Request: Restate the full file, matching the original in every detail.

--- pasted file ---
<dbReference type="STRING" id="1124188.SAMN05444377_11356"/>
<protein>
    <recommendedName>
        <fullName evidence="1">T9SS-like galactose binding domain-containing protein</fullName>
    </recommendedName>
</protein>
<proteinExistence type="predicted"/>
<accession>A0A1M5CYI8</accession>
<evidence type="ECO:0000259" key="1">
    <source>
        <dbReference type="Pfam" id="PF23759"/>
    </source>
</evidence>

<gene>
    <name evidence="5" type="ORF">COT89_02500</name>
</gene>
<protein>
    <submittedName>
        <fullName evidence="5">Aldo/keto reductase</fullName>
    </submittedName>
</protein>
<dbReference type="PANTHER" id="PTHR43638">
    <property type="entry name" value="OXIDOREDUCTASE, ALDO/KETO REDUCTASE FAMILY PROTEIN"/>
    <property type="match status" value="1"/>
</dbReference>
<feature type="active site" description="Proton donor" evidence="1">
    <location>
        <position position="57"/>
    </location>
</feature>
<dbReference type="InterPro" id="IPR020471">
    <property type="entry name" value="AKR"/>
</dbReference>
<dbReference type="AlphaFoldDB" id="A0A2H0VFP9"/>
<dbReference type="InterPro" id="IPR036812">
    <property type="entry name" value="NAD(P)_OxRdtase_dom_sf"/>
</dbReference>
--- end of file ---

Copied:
<dbReference type="STRING" id="1124188.SAMN05444377_11356"/>
<protein>
    <recommendedName>
        <fullName evidence="1">T9SS-like galactose binding domain-containing protein</fullName>
    </recommendedName>
</protein>
<proteinExistence type="predicted"/>
<accession>A0A1M5CYI8</accession>
<evidence type="ECO:0000259" key="1">
    <source>
        <dbReference type="Pfam" id="PF23759"/>
    </source>
</evidence>

<gene>
    <name evidence="5" type="ORF">COT89_02500</name>
</gene>
<protein>
    <submittedName>
        <fullName evidence="5">Aldo/keto reductase</fullName>
    </submittedName>
</protein>
<dbReference type="PANTHER" id="PTHR43638">
    <property type="entry name" value="OXIDOREDUCTASE, ALDO/KETO REDUCTASE FAMILY PROTEIN"/>
    <property type="match status" value="1"/>
</dbReference>
<feature type="active site" description="Proton donor" evidence="1">
    <location>
        <position position="57"/>
    </location>
</feature>
<dbReference type="InterPro" id="IPR020471">
    <property type="entry name" value="AKR"/>
</dbReference>
<dbReference type="AlphaFoldDB" id="A0A2H0VFP9"/>
<dbReference type="InterPro" id="IPR036812">
    <property type="entry name" value="NAD(P)_OxRdtase_dom_sf"/>
</dbReference>